A team of astronomers used the HARPS (High Accuracy Radial velocity Planet Searcher) instrument at ESO’s La Silla Observatory in Chile to obtain for the first time a direct detection of the spectrum of visible light from an exoplanet. It’s 51 Pegasi b, already well known by astronomers because it was the first exoplanet discovered among those orbiting a star on the main sequence.
Astronomy / Astrophysics
On April 24, 1990, the Space Shuttle Discovery was launched in its STS-31 mission. In its cargo bay it carried a really special payload, the Hubble Space Telescope. The day after it was deployed in its orbit, just over 550 km (about 342 miles) altitude. On June 25, Hubble sent its first images, which revealed a flaw in its primary mirror that reduced its usefulness. The first of a series of service missions turned what had threatened to turn into a terrible failure into a symbol for science and technology that goes far beyond astronomy.
ESA’s space probe Rosetta identified new jets of gas and dust emerge from the comet 67P/Churyumov-Gerasimenko. The images were taken using the OSIRIS camera on March 12, 2015 and were presented last week during EGU2015 (European Geosciences Union General Assembly 2015) in Vienna. The activity on the comet keeps on increasing but it took some luck to detect new jets.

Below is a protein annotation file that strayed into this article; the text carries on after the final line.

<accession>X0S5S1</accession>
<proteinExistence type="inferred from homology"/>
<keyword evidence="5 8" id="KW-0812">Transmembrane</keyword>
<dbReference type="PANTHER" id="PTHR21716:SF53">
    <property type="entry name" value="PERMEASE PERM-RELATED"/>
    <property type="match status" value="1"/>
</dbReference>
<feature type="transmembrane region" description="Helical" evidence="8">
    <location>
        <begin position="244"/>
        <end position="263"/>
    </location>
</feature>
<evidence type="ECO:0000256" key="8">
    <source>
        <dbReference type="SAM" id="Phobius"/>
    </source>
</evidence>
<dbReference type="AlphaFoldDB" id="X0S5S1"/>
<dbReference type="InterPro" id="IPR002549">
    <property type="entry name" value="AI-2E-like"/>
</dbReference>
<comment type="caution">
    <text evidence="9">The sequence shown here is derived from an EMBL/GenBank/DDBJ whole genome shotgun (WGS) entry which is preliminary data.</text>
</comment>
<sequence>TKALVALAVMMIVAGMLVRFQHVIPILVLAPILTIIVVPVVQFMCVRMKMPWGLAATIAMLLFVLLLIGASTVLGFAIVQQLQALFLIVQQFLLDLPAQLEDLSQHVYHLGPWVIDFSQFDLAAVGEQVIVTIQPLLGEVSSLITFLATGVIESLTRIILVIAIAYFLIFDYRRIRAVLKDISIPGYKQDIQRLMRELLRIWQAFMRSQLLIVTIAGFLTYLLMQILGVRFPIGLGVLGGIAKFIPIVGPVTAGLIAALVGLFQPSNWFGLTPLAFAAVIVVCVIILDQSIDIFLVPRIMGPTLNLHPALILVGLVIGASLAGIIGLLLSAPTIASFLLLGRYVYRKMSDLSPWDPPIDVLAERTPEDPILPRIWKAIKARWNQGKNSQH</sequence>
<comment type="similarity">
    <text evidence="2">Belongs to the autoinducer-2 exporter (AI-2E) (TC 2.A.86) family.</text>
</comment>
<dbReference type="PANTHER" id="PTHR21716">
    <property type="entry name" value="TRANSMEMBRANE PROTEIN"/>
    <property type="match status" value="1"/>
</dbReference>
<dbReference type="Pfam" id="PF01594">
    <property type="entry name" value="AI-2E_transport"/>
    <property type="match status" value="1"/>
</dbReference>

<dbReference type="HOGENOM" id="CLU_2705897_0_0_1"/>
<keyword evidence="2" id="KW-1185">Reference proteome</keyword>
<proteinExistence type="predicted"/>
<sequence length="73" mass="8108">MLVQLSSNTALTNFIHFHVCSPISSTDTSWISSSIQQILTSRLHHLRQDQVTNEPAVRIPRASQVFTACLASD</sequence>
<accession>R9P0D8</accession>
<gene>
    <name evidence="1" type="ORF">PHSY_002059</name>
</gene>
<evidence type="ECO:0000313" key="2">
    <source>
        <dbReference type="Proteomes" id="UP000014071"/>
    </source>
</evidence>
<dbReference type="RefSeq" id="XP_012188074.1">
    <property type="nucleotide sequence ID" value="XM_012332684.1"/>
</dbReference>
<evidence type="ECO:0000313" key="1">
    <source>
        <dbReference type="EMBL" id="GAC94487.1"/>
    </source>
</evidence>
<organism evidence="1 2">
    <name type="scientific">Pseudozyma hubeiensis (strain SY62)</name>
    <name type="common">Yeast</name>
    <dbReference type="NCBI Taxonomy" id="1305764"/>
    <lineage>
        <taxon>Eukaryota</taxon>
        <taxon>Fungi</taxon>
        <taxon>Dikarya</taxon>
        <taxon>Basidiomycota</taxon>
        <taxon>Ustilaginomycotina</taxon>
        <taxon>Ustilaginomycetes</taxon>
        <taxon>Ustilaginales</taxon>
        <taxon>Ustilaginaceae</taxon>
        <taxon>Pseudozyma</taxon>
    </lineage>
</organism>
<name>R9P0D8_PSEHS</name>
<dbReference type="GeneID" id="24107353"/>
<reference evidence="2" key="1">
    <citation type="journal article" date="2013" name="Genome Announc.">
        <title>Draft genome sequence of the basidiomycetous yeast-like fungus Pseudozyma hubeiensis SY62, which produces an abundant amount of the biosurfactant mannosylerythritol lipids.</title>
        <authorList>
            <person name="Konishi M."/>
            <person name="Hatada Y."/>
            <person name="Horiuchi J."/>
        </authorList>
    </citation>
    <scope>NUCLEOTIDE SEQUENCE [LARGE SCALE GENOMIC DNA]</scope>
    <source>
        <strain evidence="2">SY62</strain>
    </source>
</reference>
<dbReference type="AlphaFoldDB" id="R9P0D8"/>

NASA has announced the creation of the NExSS (Nexus for Exoplanet System Science), coalition, an initiative dedicated to the search for life on planets outside the solar system. It puts together different disciplines because this research goes beyond just astronomy: for example, it’s of interest to planetary and climate science researchers.
When astronomers started studying a map of the cosmic microwave background radiation (CMB or CMBR), the residue of the earliest stages of the universe, they found what was called the Cold Spot. That’s a huge area colder than expected which could be the largest single cosmic structure never identified. According to an international team of scientists consists of a cosmic supervoid which about 1.8 billion light years across.